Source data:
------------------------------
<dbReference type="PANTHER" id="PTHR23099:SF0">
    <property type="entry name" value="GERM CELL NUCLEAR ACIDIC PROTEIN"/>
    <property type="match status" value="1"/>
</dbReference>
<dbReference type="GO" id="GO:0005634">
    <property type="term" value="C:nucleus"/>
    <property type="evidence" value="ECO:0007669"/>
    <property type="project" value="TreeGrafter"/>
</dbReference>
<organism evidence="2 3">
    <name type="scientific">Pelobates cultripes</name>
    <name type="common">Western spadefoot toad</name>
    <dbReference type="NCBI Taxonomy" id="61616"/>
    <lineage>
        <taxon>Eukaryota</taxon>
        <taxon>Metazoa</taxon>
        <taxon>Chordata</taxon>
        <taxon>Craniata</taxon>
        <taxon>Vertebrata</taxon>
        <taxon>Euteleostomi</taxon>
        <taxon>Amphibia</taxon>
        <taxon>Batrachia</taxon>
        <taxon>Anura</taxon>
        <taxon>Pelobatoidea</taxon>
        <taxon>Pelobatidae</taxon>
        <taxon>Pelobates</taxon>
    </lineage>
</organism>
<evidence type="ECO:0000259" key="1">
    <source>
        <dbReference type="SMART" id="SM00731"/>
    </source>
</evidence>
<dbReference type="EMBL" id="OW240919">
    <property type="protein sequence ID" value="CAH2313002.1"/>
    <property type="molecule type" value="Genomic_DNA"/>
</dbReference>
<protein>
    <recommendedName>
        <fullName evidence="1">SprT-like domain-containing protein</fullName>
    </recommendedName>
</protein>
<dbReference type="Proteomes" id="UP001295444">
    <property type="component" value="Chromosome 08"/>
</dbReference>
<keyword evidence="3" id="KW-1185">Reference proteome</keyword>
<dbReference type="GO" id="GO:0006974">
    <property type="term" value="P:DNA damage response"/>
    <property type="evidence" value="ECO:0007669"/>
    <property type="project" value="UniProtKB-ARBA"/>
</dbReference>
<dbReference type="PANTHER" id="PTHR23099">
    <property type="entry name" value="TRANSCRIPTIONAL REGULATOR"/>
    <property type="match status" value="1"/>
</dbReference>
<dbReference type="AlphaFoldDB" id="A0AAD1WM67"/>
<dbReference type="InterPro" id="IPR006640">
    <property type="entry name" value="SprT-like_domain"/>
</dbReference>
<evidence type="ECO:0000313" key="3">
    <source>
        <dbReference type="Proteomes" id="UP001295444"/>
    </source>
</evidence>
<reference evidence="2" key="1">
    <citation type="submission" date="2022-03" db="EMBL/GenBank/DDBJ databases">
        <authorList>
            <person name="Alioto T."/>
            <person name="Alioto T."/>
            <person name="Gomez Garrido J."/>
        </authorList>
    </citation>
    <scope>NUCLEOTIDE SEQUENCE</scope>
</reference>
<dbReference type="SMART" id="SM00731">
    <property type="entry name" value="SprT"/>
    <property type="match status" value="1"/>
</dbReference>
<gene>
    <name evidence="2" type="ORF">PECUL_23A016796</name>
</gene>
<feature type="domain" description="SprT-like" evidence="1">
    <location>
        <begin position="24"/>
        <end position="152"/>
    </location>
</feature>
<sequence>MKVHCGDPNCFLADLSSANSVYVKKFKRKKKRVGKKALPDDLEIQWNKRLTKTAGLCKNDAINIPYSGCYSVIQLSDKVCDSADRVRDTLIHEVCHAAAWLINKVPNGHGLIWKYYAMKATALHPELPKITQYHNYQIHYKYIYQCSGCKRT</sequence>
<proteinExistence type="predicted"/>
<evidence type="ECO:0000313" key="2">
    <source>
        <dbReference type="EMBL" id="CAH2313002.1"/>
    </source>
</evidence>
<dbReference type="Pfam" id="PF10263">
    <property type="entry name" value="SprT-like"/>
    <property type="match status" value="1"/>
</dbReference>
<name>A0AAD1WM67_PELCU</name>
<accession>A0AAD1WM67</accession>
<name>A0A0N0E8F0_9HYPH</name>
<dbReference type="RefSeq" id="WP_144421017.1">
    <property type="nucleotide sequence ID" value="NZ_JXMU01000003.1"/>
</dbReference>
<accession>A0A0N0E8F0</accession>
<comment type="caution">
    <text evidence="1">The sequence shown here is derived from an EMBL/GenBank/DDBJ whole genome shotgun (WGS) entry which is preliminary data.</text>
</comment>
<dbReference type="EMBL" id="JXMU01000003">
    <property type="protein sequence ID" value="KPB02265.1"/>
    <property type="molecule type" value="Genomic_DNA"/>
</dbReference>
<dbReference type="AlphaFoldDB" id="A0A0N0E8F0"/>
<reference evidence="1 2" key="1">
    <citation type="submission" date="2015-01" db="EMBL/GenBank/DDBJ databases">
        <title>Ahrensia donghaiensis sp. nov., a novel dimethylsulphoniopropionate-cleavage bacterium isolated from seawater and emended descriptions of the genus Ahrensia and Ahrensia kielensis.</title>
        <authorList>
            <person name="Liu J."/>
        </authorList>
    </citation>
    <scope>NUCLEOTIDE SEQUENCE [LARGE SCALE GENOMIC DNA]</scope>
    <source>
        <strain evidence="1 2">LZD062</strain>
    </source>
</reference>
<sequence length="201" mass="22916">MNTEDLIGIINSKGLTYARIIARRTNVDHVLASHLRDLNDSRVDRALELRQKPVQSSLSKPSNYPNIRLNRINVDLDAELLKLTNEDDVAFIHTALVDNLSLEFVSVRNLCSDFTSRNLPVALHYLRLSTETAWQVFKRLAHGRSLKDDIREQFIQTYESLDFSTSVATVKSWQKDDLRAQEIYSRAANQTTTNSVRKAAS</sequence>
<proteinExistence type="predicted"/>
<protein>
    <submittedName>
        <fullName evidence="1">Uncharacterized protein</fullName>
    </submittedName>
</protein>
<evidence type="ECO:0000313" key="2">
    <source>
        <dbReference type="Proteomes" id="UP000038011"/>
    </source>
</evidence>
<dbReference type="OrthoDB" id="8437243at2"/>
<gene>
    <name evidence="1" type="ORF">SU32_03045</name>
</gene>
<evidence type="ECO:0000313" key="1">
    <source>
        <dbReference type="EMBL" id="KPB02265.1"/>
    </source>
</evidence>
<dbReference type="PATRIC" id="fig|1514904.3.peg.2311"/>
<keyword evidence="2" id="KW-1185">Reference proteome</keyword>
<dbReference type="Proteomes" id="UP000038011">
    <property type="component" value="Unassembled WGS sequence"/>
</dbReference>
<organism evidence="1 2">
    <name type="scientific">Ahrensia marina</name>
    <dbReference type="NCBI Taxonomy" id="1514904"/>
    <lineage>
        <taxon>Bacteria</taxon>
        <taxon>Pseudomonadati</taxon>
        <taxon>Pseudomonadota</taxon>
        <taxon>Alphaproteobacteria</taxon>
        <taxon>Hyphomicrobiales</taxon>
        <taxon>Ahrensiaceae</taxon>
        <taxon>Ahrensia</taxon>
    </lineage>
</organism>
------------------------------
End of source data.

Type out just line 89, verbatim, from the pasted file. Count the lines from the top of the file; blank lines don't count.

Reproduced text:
<proteinExistence type="predicted"/>